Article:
Can Bolsonaro Block People That Criticize Him on Twitter?

Now that the president-elect is preparing to take charge, the role that these social networks will have in the future government is becoming more relevant.

The importance of social networking to the the election of Donald Trump and Jair Bolsonaro has been extensively discussed in recent months. Now, as the president-elect of Brazil prepares to take office, the role social networks will have in the future government is becoming relevant.

During the transition phase, Bolsonaro publicly tweeted the names of various ministers, presidents of states and other members of the future government, as well as the occurrence of meetings or encounters with national and international leaders. In doing this, the president-elect sought more direct contact with the citizens; though only a small part of the population has access to Twitter, most of the population has access to it through news sites, newspapers or television programs.

It is expected that this use of social networks will not cool down when the new government begins. If the Brazilian continues on the path traced by the president of the United States, accessing his personal profile will be more important in following the acts of government than looking at the institutional profile of the president of the republic.*

In this case, can the president block people that criticize him on social media? Even before assuming the job, Bolsonaro blocked various people from accessing his profile, many of them journalists. Is he free to do this, since it is already in theory a personal profile on social media?

The answer is negative. The exact same situation occurred in the United States. Trump decided to block people that criticized him. However, the court limited the power of the president over his social media, as it is considered a public forum of debate. The court ruled that to block citizens from accessing this forum violates the First Amendment of the U.S. Constitution, which protects the right to freedom of expression, among other rights.

The same thing should happen in Brazil. If the president decides to use social networks to publicize government acts, he cannot impede citizens from accessing his profile, because this violates diverse constitutional norms; for example, the principal of publicity, cited in article 37 of the Brazilian Constitution and the right of access to information, set out in article number 5, subsection XIV.

When a person blocks a journalist from doing his or her job, the violation is even more serious because article 220 of the nation’s constitution guarantees freedom of the manifestation of thought, creation, expression and information. Impeding access to the president’s profile limits the freedom of journalists to exercise their profession; the effect impacts not just the individual journaIist, but society as a whole. As few people have access to Twitter, a large part of the population depends on the work of intermediaries that report government activity. Limiting journalists’ access to the president’s profile therefore curtails the right of access to information for a large part of the Brazilian population.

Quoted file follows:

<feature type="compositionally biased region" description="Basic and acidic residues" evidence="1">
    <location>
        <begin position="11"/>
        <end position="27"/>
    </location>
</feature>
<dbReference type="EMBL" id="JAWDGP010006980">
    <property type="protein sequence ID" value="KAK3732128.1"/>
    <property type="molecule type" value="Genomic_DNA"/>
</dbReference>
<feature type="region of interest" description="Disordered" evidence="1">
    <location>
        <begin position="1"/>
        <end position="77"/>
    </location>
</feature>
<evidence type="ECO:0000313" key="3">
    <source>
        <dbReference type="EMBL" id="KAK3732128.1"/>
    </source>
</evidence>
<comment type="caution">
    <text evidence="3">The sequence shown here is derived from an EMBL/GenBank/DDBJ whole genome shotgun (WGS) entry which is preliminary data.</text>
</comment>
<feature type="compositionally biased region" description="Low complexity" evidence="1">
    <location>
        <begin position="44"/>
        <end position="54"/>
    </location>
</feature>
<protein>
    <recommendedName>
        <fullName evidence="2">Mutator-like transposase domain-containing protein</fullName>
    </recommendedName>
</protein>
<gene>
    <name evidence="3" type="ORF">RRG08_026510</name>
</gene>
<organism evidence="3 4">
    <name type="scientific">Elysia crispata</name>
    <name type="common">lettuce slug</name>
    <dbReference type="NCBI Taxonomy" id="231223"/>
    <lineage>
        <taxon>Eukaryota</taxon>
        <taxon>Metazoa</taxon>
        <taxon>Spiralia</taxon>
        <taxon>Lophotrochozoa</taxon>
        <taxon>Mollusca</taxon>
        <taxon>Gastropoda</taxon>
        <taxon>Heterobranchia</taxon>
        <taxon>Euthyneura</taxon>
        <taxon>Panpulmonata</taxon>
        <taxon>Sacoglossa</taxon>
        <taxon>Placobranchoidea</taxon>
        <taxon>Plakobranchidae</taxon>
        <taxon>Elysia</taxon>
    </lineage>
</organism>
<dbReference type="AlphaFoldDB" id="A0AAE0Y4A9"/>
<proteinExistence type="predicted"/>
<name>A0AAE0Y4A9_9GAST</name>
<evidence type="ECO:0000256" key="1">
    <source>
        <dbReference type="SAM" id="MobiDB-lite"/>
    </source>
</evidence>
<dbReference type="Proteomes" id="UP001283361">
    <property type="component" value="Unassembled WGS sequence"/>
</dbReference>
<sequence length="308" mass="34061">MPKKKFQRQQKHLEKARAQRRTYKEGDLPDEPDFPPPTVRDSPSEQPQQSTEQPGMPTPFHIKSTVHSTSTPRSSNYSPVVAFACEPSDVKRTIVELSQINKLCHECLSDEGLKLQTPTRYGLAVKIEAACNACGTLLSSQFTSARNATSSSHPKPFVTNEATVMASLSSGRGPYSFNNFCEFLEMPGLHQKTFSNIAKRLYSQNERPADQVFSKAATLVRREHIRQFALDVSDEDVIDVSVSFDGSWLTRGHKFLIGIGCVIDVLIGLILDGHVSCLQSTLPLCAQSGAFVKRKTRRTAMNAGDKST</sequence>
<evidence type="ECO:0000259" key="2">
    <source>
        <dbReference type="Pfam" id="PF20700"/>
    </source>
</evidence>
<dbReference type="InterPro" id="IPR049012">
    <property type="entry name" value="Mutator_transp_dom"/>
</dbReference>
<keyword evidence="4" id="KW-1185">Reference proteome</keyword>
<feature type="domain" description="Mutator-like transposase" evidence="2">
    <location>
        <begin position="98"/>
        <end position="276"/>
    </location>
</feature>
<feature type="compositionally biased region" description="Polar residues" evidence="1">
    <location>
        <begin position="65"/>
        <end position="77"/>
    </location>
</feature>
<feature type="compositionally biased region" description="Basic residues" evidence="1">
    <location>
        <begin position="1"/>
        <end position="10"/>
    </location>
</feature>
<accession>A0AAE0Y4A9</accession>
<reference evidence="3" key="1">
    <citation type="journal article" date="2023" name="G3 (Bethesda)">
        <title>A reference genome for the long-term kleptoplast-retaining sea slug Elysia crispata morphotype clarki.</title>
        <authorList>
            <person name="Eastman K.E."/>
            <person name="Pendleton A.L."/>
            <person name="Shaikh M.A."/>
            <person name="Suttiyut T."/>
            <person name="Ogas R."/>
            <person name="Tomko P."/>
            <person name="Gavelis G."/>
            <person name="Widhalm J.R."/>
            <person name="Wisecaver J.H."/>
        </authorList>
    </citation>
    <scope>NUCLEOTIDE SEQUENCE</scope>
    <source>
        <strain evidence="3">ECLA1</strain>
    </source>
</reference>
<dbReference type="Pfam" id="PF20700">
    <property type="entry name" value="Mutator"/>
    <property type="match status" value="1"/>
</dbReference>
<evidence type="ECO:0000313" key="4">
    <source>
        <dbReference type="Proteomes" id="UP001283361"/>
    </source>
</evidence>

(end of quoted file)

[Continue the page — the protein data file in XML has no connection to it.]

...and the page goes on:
Feelings [on this subject] are still very heated even two months after the election.

The issue of the president blocking people on Twitter tends to involve, once again, the same sides that opposed him during the election. However, I invite those that defend the Twitter block to imagine the following situation: In a few years, a member of the current opposition is elected and decides to block all that oppose him. Will those that currently defend blocking tweets continue supporting these blocks if they themselves are affected? We must put an end to this type of initiative now so that monsters are not created to haunt their creators in the future. As the Spanish proverb says, “cría cuervos que te sacarán los ojos.”**

*Translator’s note: The institutional profile of the president of the republic also has a Twitter page.

**Translator’s note: This expression translates as “raise crows that will take out your eyes.” Sometimes the proverb is stated as “cría cuervos y te sacarán los ojos,” “raise crows and they will take out your eyes.”

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About Jane Dorwart 161 Articles
BA Anthroplogy, Reed College Portland, Oregon, Composer in the BMI Musical Theatre Workshop under Lehman Engel., BS Musical Composition and Diploma in Computor Programming. I am delighted and honored to be working as a Translator for Watching America and have become a regular reader myself! I believe it is important to hear many points of view to get a glimpse of the truth of situations, and that no one person has a monopoly on that truth! That is what is so exciting about this site! I love the Portuguese language and have been speaking and studying for a number of years. I welcome the challenge of translating Brazilian and Portuguese newspaper articles and making them available to English reading readers!

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